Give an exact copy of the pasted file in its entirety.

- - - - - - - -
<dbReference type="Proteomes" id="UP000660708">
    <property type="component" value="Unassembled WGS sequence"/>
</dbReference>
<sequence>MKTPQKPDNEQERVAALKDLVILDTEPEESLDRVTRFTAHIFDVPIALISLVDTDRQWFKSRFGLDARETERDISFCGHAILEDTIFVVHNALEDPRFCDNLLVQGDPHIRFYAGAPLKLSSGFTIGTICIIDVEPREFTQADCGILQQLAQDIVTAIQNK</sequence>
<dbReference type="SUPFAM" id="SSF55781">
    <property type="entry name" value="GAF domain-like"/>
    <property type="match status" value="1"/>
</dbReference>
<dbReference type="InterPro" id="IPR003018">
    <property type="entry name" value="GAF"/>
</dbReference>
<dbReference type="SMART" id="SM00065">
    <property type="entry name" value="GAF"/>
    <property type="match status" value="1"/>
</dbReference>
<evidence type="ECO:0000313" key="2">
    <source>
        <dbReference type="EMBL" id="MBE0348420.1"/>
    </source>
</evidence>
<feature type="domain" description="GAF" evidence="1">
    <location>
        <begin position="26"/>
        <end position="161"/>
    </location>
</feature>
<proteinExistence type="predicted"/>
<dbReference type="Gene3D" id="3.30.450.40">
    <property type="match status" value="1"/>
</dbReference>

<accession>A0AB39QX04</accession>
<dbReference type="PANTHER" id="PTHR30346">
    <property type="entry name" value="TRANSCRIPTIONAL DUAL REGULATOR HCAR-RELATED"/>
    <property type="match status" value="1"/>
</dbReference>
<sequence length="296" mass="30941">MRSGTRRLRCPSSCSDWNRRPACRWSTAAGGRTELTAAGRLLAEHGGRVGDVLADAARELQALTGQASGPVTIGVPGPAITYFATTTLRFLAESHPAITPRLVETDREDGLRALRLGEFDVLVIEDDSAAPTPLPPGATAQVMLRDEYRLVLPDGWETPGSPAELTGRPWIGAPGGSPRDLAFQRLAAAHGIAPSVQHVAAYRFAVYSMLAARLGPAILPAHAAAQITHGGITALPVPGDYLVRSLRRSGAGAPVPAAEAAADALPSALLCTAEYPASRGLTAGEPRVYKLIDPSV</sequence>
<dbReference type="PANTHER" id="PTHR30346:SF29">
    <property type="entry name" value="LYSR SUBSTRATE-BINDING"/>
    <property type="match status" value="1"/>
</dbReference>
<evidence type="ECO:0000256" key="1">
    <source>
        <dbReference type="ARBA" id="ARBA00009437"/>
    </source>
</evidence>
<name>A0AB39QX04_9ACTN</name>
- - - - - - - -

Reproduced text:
<dbReference type="Proteomes" id="UP000660708">
    <property type="component" value="Unassembled WGS sequence"/>
</dbReference>
<sequence>MKTPQKPDNEQERVAALKDLVILDTEPEESLDRVTRFTAHIFDVPIALISLVDTDRQWFKSRFGLDARETERDISFCGHAILEDTIFVVHNALEDPRFCDNLLVQGDPHIRFYAGAPLKLSSGFTIGTICIIDVEPREFTQADCGILQQLAQDIVTAIQNK</sequence>
<dbReference type="SUPFAM" id="SSF55781">
    <property type="entry name" value="GAF domain-like"/>
    <property type="match status" value="1"/>
</dbReference>
<dbReference type="InterPro" id="IPR003018">
    <property type="entry name" value="GAF"/>
</dbReference>
<dbReference type="SMART" id="SM00065">
    <property type="entry name" value="GAF"/>
    <property type="match status" value="1"/>
</dbReference>
<evidence type="ECO:0000313" key="2">
    <source>
        <dbReference type="EMBL" id="MBE0348420.1"/>
    </source>
</evidence>
<feature type="domain" description="GAF" evidence="1">
    <location>
        <begin position="26"/>
        <end position="161"/>
    </location>
</feature>
<proteinExistence type="predicted"/>
<dbReference type="Gene3D" id="3.30.450.40">
    <property type="match status" value="1"/>
</dbReference>

<accession>A0AB39QX04</accession>
<dbReference type="PANTHER" id="PTHR30346">
    <property type="entry name" value="TRANSCRIPTIONAL DUAL REGULATOR HCAR-RELATED"/>
    <property type="match status" value="1"/>
</dbReference>
<sequence length="296" mass="30941">MRSGTRRLRCPSSCSDWNRRPACRWSTAAGGRTELTAAGRLLAEHGGRVGDVLADAARELQALTGQASGPVTIGVPGPAITYFATTTLRFLAESHPAITPRLVETDREDGLRALRLGEFDVLVIEDDSAAPTPLPPGATAQVMLRDEYRLVLPDGWETPGSPAELTGRPWIGAPGGSPRDLAFQRLAAAHGIAPSVQHVAAYRFAVYSMLAARLGPAILPAHAAAQITHGGITALPVPGDYLVRSLRRSGAGAPVPAAEAAADALPSALLCTAEYPASRGLTAGEPRVYKLIDPSV</sequence>
<dbReference type="PANTHER" id="PTHR30346:SF29">
    <property type="entry name" value="LYSR SUBSTRATE-BINDING"/>
    <property type="match status" value="1"/>
</dbReference>
<evidence type="ECO:0000256" key="1">
    <source>
        <dbReference type="ARBA" id="ARBA00009437"/>
    </source>
</evidence>
<name>A0AB39QX04_9ACTN</name>